Montreal, well-known for its avant-garde, epic-rock sprawl, has recently disclosed the illuminating revelation that it can nurture an entirely different sound too. And so out of the city's wintry gales comes the Arcade Fire. Equally familiar and pioneering, Funeral is a densely knit patchwork of personal history, inspired as much by the multiple familial deaths that have befallen the band in the past year as it is by the marriage of the front couple, Win Butler and his Haitian-Quebecois wife, Régine Chassagne.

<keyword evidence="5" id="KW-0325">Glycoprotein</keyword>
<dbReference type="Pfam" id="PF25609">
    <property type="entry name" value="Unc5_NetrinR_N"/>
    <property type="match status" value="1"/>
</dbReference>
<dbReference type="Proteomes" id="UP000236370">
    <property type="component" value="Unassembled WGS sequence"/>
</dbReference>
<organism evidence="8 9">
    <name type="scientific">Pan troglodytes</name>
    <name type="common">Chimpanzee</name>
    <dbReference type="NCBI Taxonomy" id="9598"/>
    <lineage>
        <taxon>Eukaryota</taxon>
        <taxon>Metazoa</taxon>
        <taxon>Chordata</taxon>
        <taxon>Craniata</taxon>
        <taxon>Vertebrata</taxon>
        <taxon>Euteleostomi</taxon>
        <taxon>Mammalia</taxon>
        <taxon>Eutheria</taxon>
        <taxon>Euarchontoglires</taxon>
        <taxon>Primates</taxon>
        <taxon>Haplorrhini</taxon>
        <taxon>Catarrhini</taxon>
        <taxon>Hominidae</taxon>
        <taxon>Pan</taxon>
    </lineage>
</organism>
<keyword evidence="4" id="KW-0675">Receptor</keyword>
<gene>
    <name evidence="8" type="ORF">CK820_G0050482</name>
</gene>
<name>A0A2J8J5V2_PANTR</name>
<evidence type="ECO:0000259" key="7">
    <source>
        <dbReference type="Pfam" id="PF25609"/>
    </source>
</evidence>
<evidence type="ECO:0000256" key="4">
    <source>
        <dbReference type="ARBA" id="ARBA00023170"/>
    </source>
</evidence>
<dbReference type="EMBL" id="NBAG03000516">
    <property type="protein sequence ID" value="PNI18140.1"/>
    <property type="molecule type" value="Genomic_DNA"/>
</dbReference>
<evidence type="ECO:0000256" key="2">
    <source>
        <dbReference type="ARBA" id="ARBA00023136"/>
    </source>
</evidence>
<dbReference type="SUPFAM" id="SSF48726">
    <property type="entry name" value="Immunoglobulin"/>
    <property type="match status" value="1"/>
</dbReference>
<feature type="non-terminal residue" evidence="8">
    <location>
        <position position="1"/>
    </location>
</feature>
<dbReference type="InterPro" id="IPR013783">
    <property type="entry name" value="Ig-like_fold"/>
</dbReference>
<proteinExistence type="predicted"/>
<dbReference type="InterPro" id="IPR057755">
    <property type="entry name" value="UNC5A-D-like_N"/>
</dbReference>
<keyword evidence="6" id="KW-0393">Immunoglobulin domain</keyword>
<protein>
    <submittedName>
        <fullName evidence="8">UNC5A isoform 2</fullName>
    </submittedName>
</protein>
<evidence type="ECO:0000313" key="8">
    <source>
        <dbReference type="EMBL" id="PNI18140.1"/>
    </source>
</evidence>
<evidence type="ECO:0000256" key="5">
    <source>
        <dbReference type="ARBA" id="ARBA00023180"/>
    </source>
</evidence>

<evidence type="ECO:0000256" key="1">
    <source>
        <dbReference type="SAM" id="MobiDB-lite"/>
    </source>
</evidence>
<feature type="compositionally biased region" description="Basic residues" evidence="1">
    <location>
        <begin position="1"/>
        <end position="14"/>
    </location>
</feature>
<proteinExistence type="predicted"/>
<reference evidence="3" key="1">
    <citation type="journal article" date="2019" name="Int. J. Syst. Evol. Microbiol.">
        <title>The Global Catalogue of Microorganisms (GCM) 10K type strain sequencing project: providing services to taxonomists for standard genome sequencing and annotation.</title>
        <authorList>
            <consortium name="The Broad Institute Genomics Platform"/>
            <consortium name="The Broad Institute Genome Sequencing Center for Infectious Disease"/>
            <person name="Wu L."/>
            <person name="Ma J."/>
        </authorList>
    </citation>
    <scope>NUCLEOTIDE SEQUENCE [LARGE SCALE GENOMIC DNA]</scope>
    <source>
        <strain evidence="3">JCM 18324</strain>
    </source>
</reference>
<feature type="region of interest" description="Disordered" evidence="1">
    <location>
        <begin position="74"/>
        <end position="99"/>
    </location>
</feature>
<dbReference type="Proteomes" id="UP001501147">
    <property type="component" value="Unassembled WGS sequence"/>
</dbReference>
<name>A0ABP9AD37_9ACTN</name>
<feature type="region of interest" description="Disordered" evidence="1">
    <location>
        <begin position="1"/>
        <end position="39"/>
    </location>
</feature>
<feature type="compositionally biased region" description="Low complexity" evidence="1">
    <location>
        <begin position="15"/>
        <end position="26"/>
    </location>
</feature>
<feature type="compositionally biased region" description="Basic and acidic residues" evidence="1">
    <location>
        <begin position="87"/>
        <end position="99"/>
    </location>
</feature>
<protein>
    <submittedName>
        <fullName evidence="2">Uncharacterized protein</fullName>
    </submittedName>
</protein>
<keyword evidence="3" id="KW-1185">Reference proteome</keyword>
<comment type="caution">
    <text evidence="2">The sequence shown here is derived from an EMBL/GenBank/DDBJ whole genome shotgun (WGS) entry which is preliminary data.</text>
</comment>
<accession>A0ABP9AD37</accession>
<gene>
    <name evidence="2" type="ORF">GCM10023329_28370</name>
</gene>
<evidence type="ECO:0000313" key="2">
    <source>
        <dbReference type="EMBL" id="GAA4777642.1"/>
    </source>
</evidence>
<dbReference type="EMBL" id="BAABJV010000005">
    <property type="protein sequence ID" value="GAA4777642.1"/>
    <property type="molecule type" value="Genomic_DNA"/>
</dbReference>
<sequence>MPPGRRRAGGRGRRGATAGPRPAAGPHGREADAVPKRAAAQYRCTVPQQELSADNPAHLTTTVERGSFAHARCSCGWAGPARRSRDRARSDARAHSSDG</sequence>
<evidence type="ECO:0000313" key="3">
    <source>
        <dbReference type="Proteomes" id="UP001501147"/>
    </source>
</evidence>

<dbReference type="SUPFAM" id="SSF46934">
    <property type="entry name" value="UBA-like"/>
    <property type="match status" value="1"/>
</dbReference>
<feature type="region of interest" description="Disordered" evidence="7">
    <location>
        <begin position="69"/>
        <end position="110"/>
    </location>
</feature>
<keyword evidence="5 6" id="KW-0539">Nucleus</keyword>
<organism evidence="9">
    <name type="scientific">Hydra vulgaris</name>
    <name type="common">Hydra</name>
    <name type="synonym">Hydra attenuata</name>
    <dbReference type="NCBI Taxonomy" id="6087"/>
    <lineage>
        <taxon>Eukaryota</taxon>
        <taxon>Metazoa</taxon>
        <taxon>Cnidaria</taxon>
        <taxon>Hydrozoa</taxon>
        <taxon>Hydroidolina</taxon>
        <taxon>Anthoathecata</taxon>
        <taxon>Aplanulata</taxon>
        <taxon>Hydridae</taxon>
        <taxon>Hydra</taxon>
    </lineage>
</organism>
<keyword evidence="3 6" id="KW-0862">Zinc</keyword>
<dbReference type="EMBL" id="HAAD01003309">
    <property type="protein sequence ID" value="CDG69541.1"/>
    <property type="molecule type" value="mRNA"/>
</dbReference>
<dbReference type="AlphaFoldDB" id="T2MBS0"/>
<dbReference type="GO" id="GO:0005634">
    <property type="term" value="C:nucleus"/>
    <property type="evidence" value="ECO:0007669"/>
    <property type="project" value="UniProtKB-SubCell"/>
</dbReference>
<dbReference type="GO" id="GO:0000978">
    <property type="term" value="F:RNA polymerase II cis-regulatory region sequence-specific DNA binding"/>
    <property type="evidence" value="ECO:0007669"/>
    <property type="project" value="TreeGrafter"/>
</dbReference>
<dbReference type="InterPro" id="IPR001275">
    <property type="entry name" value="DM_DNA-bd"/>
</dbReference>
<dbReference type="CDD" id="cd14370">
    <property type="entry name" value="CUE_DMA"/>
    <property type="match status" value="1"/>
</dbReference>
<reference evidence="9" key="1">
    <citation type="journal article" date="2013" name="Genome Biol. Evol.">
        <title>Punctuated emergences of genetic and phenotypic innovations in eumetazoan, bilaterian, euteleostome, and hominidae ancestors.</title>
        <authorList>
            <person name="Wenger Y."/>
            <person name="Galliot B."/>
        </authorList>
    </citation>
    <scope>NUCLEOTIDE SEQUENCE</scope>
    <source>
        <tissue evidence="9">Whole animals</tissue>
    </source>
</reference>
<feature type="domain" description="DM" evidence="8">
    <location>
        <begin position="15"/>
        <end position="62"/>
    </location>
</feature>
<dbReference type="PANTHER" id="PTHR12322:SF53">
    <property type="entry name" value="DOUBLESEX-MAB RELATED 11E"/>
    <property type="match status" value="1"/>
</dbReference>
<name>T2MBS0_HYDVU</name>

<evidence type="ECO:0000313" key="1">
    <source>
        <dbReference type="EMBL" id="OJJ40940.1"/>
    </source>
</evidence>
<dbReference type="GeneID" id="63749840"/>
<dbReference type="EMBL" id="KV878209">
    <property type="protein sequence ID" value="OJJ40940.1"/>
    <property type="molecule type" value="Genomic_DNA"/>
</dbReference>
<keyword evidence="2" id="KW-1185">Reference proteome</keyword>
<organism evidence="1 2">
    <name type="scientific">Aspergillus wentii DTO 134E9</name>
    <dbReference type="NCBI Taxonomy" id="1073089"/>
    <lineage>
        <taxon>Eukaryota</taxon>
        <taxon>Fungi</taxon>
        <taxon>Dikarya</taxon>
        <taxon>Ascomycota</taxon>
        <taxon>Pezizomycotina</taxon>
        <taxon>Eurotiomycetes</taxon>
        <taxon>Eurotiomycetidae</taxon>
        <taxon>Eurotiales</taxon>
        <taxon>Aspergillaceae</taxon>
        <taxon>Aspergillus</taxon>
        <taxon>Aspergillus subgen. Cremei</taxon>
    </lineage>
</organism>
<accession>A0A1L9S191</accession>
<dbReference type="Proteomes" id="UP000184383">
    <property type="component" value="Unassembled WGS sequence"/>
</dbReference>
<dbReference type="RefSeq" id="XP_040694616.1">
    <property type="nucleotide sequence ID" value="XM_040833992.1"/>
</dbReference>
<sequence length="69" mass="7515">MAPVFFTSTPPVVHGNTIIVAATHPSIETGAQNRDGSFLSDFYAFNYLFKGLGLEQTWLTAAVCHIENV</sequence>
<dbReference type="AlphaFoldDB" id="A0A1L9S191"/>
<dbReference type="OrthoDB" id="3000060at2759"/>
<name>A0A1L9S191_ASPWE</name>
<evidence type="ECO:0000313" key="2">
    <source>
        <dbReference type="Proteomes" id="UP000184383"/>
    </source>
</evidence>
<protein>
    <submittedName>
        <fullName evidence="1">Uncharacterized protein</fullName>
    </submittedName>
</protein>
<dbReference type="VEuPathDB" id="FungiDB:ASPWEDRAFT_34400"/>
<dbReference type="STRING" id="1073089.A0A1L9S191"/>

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With 15 cast members in rotation and at least as many instruments in their hands, Funeral is expansive, refined, poignant, and astonishing. Their epic story of decline and renewal unfolds in various stages -- or "neighborhoods" -- from the Mission of Burma-esque trilling in "Neighborhood #2 (Laika)" and Butler's warblings on "Neighborhood #3 (Power Out)," to the contemplative "Neighborhood #4 (7 Kettles)." Rarely does talent this big gel so swimmingly or so quickly, and thus you are advised to pay close attention to the Arcade Fire 's scorching conflagration. -- Kelly Shindler